- Published on 12 Apr 2017
- Supplied by The Human Edge
We all have crucial conversation moments, in the workplace, at home and in social gatherings. It is how we handle these situations that will determine the success of the conversation. Helene Vermaak, Director at The Human Edge says that in recent research it was found that only 6% of people feel extremely confident in voicing their concerns in a crucial conversation situation.
A crucial conversation is defined as a situation that has high stakes, opposing opinions and strong emotions and more often than not in these instances we take an avoidance approach. The adrenaline pumping through our bodies dictates a fight or flight response. For many, silence is the approach taken – withholding their views from the conversation or alternatively they choose a violent approach of coercion, threats and intimidation. Vermaak cautions that the more time spent in silence or violence, the worse the end result will be.
She provides the following four tips for open dialogue:
• Get your heart right – work on you first and make sure your heart is in the right place. Remember, people never become defensive about what you are saying. People become defensive because of why they think you are saying it. Know what you really want for yourself, others, the relationship and organisation.
• Get unstuck and unbundle with CPR (content, pattern and relationship) – identify the real issue and make sure that you are holding the right conversation. If during the conversation you are becoming increasingly frustrated, you may be holding the wrong conversation and if you ever have the same conversation twice, you are having the wrong conversation. If you are stuck at one level you need to move a level deeper and discover the root of the problem.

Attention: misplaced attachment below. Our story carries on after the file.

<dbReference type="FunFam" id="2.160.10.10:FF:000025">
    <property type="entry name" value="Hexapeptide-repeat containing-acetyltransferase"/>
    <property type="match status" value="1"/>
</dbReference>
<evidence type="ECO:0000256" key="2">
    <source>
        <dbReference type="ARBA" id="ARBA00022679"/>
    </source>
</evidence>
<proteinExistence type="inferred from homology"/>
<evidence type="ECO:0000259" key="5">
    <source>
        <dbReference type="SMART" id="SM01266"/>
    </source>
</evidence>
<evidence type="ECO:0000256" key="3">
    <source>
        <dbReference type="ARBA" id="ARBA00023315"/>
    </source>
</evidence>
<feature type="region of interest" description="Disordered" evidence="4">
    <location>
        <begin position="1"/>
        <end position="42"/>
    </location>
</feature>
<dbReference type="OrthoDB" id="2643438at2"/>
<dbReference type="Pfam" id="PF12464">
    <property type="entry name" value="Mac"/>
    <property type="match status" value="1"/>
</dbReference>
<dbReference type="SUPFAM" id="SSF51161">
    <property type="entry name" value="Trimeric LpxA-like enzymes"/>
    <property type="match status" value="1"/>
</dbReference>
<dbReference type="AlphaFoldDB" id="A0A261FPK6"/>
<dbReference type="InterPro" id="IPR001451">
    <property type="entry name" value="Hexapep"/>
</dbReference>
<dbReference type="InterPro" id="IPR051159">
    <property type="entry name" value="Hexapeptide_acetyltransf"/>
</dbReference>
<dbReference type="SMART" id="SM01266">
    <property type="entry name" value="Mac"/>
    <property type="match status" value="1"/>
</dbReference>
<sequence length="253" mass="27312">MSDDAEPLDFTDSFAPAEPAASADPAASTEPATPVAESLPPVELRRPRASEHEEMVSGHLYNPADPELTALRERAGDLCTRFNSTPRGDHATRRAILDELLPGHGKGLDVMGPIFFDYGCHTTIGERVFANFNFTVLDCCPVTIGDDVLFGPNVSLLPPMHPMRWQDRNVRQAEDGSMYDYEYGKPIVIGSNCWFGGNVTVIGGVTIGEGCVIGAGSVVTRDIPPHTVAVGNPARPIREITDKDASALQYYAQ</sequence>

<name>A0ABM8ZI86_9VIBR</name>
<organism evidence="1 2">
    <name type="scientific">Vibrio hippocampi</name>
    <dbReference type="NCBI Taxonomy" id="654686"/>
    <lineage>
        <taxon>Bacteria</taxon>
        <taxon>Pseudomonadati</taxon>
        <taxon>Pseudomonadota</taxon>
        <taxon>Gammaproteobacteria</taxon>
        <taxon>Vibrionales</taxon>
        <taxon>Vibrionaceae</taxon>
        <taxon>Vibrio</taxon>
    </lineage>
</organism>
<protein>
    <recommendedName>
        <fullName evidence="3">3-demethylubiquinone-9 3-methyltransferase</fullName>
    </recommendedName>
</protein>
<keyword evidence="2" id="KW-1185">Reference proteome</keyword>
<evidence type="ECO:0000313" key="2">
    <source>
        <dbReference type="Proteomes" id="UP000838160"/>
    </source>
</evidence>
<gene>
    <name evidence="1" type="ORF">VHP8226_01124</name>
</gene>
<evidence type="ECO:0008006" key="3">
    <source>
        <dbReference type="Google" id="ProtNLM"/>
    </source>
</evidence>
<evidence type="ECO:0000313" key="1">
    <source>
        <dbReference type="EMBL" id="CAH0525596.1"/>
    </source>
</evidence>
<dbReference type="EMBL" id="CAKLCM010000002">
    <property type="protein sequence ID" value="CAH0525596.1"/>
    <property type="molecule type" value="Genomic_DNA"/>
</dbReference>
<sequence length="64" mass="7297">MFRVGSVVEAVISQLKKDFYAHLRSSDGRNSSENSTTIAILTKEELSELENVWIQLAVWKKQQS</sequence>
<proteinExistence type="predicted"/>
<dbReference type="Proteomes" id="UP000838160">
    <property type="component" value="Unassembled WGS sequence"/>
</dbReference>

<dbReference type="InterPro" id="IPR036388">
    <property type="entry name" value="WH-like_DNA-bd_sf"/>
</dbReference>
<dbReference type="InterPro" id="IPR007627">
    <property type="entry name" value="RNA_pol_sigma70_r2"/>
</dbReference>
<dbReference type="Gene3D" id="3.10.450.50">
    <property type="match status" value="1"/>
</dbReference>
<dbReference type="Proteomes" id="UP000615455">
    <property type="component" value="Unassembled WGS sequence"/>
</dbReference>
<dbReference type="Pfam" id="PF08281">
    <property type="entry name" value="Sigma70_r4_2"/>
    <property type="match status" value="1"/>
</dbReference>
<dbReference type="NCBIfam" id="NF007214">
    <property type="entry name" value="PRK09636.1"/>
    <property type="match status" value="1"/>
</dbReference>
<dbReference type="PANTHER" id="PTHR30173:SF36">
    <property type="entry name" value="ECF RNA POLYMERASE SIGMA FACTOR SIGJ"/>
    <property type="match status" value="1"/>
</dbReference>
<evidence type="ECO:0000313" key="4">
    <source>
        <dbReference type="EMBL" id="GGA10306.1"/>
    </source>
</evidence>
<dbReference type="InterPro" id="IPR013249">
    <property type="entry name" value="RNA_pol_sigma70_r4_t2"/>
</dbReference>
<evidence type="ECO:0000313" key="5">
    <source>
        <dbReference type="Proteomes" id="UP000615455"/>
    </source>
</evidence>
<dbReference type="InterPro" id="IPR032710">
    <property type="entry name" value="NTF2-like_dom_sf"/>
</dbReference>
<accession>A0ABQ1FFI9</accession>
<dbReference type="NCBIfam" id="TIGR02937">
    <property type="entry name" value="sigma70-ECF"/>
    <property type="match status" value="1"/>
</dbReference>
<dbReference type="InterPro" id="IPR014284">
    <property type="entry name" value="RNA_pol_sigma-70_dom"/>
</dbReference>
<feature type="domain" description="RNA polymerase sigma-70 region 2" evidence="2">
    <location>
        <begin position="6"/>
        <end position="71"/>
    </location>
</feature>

• Get your head right and master your stories – our stories create our emotions and we tend to believe that the stories we tell are the facts. We create victim, villain and helpless stories. To change this we need to change the path to action by asking ourselves “What is my role in this?”, “Why would a reasonable, rational and decent person do this?” followed by, “What should I do right now to move me towards what I really want?”
• Describe the gap – the hazardous half-minute. The first few seconds will set the tone for the rest of the conversation.
The health of any relationship, team or organisation is a function of the average time lag between identifying and discussing problems. Vermaak warns that if you don’t talk it out, you will act it out. In conclusion, she says that not holding or not holding conversations well, will always impact results and relationships.